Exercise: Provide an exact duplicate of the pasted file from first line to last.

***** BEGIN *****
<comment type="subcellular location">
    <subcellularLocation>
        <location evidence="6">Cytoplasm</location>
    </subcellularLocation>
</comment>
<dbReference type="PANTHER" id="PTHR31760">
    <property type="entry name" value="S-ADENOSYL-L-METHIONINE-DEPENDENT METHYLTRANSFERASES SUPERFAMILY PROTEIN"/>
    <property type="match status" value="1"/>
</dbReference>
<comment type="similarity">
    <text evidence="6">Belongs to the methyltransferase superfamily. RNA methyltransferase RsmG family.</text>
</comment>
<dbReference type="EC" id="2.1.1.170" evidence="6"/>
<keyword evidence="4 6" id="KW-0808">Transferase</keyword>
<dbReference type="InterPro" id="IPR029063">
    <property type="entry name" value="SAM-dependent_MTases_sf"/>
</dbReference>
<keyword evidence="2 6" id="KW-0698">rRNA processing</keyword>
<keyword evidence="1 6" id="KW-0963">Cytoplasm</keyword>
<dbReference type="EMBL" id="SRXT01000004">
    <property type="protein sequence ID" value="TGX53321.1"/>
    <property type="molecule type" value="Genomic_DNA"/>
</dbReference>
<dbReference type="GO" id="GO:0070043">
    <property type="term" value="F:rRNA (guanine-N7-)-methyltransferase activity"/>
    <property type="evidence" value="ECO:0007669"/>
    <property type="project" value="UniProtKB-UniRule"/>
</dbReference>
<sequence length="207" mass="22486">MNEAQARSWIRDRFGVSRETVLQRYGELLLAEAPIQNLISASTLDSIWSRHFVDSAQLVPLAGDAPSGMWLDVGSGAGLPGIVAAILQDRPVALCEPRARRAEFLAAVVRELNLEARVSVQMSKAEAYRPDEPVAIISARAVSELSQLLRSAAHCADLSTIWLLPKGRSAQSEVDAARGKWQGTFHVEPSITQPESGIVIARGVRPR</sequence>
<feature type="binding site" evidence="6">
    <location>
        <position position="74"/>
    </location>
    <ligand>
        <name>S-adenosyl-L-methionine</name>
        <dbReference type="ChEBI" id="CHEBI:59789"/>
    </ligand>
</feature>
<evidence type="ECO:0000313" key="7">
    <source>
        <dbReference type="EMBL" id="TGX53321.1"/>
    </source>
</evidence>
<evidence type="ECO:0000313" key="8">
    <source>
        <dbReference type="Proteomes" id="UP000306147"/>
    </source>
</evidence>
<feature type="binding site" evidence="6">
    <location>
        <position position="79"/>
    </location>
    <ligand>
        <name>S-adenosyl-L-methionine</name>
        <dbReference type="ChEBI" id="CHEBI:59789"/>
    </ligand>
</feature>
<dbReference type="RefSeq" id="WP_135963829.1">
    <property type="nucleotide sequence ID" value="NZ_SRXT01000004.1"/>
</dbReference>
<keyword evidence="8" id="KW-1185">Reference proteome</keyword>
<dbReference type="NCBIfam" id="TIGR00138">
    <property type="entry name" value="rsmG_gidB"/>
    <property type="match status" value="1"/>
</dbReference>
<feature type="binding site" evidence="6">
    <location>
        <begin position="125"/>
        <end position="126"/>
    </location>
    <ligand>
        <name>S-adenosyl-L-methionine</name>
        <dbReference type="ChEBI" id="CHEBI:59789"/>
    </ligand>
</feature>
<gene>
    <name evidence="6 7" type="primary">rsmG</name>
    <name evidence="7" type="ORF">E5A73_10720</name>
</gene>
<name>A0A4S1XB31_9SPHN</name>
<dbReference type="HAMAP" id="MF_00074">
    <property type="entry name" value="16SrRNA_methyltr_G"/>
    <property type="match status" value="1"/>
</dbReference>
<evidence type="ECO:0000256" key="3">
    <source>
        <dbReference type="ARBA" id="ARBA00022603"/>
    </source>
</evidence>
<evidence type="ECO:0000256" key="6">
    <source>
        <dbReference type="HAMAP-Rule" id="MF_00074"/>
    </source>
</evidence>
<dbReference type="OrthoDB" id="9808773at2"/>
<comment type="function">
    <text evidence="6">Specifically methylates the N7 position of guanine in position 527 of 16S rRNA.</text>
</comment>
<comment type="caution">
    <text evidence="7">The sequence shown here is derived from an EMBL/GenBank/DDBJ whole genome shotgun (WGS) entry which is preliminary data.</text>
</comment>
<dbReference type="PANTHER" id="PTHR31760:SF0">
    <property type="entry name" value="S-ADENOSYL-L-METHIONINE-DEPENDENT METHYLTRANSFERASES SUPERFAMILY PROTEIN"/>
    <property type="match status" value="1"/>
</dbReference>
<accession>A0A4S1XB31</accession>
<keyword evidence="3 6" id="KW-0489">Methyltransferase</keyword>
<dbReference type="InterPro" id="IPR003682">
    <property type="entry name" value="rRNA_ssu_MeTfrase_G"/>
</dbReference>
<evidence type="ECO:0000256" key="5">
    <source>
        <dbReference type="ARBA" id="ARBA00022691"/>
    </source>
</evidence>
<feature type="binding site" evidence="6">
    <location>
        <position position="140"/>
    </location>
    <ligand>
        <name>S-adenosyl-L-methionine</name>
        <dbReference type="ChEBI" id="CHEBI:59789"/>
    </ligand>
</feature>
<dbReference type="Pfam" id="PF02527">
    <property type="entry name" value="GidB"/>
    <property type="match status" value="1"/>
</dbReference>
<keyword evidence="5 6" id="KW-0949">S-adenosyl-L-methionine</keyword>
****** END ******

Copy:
<comment type="subcellular location">
    <subcellularLocation>
        <location evidence="6">Cytoplasm</location>
    </subcellularLocation>
</comment>
<dbReference type="PANTHER" id="PTHR31760">
    <property type="entry name" value="S-ADENOSYL-L-METHIONINE-DEPENDENT METHYLTRANSFERASES SUPERFAMILY PROTEIN"/>
    <property type="match status" value="1"/>
</dbReference>
<comment type="similarity">
    <text evidence="6">Belongs to the methyltransferase superfamily. RNA methyltransferase RsmG family.</text>
</comment>
<dbReference type="EC" id="2.1.1.170" evidence="6"/>
<keyword evidence="4 6" id="KW-0808">Transferase</keyword>
<dbReference type="InterPro" id="IPR029063">
    <property type="entry name" value="SAM-dependent_MTases_sf"/>
</dbReference>
<keyword evidence="2 6" id="KW-0698">rRNA processing</keyword>
<keyword evidence="1 6" id="KW-0963">Cytoplasm</keyword>
<dbReference type="EMBL" id="SRXT01000004">
    <property type="protein sequence ID" value="TGX53321.1"/>
    <property type="molecule type" value="Genomic_DNA"/>
</dbReference>
<dbReference type="GO" id="GO:0070043">
    <property type="term" value="F:rRNA (guanine-N7-)-methyltransferase activity"/>
    <property type="evidence" value="ECO:0007669"/>
    <property type="project" value="UniProtKB-UniRule"/>
</dbReference>
<sequence length="207" mass="22486">MNEAQARSWIRDRFGVSRETVLQRYGELLLAEAPIQNLISASTLDSIWSRHFVDSAQLVPLAGDAPSGMWLDVGSGAGLPGIVAAILQDRPVALCEPRARRAEFLAAVVRELNLEARVSVQMSKAEAYRPDEPVAIISARAVSELSQLLRSAAHCADLSTIWLLPKGRSAQSEVDAARGKWQGTFHVEPSITQPESGIVIARGVRPR</sequence>
<feature type="binding site" evidence="6">
    <location>
        <position position="74"/>
    </location>
    <ligand>
        <name>S-adenosyl-L-methionine</name>
        <dbReference type="ChEBI" id="CHEBI:59789"/>
    </ligand>
</feature>
<evidence type="ECO:0000313" key="7">
    <source>
        <dbReference type="EMBL" id="TGX53321.1"/>
    </source>
</evidence>
<evidence type="ECO:0000313" key="8">
    <source>
        <dbReference type="Proteomes" id="UP000306147"/>
    </source>
</evidence>
<feature type="binding site" evidence="6">
    <location>
        <position position="79"/>
    </location>
    <ligand>
        <name>S-adenosyl-L-methionine</name>
        <dbReference type="ChEBI" id="CHEBI:59789"/>
    </ligand>
</feature>
<dbReference type="RefSeq" id="WP_135963829.1">
    <property type="nucleotide sequence ID" value="NZ_SRXT01000004.1"/>
</dbReference>
<keyword evidence="8" id="KW-1185">Reference proteome</keyword>
<dbReference type="NCBIfam" id="TIGR00138">
    <property type="entry name" value="rsmG_gidB"/>
    <property type="match status" value="1"/>
</dbReference>
<feature type="binding site" evidence="6">
    <location>
        <begin position="125"/>
        <end position="126"/>
    </location>
    <ligand>
        <name>S-adenosyl-L-methionine</name>
        <dbReference type="ChEBI" id="CHEBI:59789"/>
    </ligand>
</feature>
<gene>
    <name evidence="6 7" type="primary">rsmG</name>
    <name evidence="7" type="ORF">E5A73_10720</name>
</gene>
<name>A0A4S1XB31_9SPHN</name>
<dbReference type="HAMAP" id="MF_00074">
    <property type="entry name" value="16SrRNA_methyltr_G"/>
    <property type="match status" value="1"/>
</dbReference>
<evidence type="ECO:0000256" key="3">
    <source>
        <dbReference type="ARBA" id="ARBA00022603"/>
    </source>
</evidence>
<evidence type="ECO:0000256" key="6">
    <source>
        <dbReference type="HAMAP-Rule" id="MF_00074"/>
    </source>
</evidence>
<dbReference type="OrthoDB" id="9808773at2"/>
<comment type="function">
    <text evidence="6">Specifically methylates the N7 position of guanine in position 527 of 16S rRNA.</text>
</comment>
<comment type="caution">
    <text evidence="7">The sequence shown here is derived from an EMBL/GenBank/DDBJ whole genome shotgun (WGS) entry which is preliminary data.</text>
</comment>
<dbReference type="PANTHER" id="PTHR31760:SF0">
    <property type="entry name" value="S-ADENOSYL-L-METHIONINE-DEPENDENT METHYLTRANSFERASES SUPERFAMILY PROTEIN"/>
    <property type="match status" value="1"/>
</dbReference>
<accession>A0A4S1XB31</accession>
<keyword evidence="3 6" id="KW-0489">Methyltransferase</keyword>
<dbReference type="InterPro" id="IPR003682">
    <property type="entry name" value="rRNA_ssu_MeTfrase_G"/>
</dbReference>
<evidence type="ECO:0000256" key="5">
    <source>
        <dbReference type="ARBA" id="ARBA00022691"/>
    </source>
</evidence>
<feature type="binding site" evidence="6">
    <location>
        <position position="140"/>
    </location>
    <ligand>
        <name>S-adenosyl-L-methionine</name>
        <dbReference type="ChEBI" id="CHEBI:59789"/>
    </ligand>
</feature>
<dbReference type="Pfam" id="PF02527">
    <property type="entry name" value="GidB"/>
    <property type="match status" value="1"/>
</dbReference>
<keyword evidence="5 6" id="KW-0949">S-adenosyl-L-methionine</keyword>